Are recruiters worth it? BANK ON DAVE replies

I run my own small manufacturing business. As you can imagine it has been a really tough few years, with the pandemic, energy costs and rising interest rates on my own mortgage. 

The biggest issue I’m having at the moment is recruiting. I’m at my wit’s end trying to find people. We pay a good wage starting out, and while I employ a couple of apprentices I really need some more experienced staff.

I have looked at local recruiters to try and plug this gap but they charge a ridiculous commission which I’m not sure I can afford at the moment. I need the staff to try and grow the business, but I also can’t really afford to pay a big commission.

Should I suck it up and go to a recruiter or should I try and muddle through with minimal staff?

It’s harder than ever to find staff, is a recruiter worth it? Dave Fishwick replies 

Dave Fishwick, This Is Money’s business doctor replies: There have been a whole range of challenges faced by businesses over the last few years, and I think that’s particularly true in manufacturing.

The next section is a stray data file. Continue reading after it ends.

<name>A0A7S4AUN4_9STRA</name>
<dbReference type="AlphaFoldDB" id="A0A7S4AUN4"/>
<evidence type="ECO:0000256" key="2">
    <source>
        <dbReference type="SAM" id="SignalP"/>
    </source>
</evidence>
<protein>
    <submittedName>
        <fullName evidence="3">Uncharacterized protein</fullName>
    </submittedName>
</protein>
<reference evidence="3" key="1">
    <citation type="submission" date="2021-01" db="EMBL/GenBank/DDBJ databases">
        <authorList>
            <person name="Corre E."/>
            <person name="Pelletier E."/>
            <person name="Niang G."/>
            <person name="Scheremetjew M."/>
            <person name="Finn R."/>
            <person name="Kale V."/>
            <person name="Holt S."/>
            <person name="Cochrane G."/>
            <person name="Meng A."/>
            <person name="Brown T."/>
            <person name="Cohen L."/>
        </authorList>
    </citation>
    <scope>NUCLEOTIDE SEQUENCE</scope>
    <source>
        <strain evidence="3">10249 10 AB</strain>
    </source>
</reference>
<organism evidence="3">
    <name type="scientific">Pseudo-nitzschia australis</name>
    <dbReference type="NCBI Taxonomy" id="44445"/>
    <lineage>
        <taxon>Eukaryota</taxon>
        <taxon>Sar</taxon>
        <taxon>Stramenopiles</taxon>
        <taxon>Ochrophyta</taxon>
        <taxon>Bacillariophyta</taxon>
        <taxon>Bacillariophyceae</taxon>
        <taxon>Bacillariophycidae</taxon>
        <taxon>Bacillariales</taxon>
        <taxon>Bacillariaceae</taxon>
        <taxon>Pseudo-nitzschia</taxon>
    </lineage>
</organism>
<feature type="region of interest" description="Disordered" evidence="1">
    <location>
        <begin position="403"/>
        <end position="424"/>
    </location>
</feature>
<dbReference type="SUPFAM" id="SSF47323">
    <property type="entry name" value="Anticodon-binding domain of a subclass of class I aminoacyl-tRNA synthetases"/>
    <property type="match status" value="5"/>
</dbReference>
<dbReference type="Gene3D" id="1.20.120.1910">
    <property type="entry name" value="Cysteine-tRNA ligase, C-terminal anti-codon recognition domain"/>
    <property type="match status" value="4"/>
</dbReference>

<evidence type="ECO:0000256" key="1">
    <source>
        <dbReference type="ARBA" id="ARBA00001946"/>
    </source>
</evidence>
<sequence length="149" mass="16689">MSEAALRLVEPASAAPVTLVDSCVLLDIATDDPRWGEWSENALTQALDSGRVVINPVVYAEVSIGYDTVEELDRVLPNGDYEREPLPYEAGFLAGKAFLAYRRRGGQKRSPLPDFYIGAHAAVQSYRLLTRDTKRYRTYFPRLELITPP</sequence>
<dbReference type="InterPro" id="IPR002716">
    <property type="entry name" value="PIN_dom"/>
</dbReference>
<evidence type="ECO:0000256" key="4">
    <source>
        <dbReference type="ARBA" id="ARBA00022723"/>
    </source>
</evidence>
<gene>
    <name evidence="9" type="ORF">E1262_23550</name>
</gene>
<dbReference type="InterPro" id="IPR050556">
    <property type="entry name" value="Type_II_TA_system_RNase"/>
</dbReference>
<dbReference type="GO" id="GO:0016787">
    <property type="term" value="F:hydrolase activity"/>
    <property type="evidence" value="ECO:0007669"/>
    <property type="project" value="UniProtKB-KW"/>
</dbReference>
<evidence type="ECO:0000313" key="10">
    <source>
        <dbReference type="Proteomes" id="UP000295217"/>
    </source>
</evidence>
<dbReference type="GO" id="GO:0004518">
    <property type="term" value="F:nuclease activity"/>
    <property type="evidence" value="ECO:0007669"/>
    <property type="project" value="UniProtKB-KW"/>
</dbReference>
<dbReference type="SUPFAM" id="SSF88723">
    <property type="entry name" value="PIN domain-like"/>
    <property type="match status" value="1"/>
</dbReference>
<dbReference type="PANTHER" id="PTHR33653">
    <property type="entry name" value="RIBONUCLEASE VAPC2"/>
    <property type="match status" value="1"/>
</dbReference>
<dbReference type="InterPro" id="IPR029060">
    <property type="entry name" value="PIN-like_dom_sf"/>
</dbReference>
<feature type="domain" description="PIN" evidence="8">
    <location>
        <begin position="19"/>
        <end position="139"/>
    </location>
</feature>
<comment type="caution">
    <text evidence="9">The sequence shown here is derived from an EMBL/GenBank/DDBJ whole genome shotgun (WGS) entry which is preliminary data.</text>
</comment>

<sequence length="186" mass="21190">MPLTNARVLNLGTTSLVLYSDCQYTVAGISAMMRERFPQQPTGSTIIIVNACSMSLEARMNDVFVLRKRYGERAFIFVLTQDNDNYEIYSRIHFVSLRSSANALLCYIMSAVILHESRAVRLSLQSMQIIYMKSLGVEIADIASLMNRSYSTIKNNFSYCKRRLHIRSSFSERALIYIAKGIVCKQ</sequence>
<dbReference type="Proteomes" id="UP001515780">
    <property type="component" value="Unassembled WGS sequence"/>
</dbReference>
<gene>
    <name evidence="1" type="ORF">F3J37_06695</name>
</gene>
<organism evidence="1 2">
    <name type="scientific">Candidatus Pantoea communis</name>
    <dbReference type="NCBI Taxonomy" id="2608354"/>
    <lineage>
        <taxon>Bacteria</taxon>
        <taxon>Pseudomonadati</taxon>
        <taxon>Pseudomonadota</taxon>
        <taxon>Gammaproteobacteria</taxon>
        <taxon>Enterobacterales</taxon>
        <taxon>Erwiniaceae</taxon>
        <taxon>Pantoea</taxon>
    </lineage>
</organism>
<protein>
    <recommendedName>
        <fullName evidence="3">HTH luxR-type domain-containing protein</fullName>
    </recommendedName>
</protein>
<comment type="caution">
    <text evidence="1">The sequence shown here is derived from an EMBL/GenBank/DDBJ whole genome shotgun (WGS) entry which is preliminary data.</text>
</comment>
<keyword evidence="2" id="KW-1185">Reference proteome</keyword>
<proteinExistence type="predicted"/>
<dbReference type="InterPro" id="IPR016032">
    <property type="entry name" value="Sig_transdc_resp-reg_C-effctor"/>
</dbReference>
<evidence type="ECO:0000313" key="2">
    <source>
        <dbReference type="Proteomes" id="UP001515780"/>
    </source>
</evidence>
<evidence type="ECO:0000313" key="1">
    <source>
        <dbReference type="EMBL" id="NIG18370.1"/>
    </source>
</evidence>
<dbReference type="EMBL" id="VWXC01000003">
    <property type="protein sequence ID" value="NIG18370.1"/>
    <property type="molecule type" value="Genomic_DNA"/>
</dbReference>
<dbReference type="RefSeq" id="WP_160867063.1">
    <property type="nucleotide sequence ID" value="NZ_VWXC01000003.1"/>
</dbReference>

Even now, in these harsh economic conditions and with all the news about artificial intelligence and automation making workers redundant, I believe investing in people is the best investment a business can make. 

Employees are still the most critical asset a company has. I think it’s fantastic that you’re taking on and training apprentices.

I’m a big fan of apprenticeships and think that far more assistance should be given to help employers offer placements on a national scale. 

Here in Lancashire, a significant employer at the cutting edge of engineering technology invests heavily in apprenticeships, so they must find it worthwhile attracting young people before they go to university.

I am very keen on in-house training – choosing a successor from within many years before they are needed, and then slowly but surely training them to be ready for that future position.